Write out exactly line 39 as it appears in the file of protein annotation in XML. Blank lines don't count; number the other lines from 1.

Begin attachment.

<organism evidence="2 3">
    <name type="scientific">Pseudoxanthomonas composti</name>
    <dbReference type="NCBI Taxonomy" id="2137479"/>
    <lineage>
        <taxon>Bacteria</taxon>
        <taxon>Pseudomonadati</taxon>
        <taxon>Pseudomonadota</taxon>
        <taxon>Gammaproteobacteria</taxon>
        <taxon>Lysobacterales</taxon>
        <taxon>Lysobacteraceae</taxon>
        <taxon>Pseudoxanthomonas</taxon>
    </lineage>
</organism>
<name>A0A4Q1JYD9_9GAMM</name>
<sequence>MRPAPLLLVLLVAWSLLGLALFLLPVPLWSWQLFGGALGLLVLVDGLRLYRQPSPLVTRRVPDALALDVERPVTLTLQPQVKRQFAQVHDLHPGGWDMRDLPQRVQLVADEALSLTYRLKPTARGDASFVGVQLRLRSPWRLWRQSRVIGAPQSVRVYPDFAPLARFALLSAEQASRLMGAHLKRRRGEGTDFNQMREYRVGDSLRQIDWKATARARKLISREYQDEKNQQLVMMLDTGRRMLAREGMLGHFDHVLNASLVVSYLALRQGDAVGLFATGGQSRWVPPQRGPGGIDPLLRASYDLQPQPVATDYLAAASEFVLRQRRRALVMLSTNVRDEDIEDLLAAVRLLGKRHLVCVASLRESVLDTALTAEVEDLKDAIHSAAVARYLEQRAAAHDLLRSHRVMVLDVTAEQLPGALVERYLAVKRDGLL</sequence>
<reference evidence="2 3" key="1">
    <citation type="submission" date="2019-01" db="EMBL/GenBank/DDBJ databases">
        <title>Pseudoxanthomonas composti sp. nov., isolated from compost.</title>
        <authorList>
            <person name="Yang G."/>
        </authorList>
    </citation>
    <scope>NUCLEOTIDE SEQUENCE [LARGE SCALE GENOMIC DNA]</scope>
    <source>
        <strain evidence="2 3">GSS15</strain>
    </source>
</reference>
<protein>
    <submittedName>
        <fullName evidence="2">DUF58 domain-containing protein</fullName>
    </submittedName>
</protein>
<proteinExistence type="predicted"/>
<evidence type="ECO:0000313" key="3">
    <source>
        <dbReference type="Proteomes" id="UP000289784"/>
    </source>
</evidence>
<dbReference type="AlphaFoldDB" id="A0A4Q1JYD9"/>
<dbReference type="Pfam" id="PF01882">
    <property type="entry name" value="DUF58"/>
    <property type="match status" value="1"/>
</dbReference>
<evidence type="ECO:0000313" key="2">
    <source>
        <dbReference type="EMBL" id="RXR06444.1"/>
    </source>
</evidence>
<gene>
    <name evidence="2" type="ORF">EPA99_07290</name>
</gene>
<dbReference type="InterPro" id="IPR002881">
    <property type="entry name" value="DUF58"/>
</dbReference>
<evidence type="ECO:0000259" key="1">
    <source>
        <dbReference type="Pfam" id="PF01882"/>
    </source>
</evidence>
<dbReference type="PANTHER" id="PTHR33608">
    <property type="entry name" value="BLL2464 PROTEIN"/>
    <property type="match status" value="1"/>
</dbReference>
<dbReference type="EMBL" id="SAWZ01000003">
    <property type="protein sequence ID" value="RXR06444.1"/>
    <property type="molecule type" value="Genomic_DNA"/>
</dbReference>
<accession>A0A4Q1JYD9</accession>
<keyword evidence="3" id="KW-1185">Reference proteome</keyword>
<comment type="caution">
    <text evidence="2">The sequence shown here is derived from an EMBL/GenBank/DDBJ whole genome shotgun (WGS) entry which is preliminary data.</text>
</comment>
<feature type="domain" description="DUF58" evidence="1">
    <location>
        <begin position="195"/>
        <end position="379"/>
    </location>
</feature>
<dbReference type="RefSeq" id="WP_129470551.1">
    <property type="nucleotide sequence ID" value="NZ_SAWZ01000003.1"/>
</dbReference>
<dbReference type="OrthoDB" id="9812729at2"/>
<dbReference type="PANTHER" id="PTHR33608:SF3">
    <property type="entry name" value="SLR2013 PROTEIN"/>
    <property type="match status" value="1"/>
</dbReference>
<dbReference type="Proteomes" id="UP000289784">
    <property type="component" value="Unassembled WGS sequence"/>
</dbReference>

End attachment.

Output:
<dbReference type="AlphaFoldDB" id="A0A4Q1JYD9"/>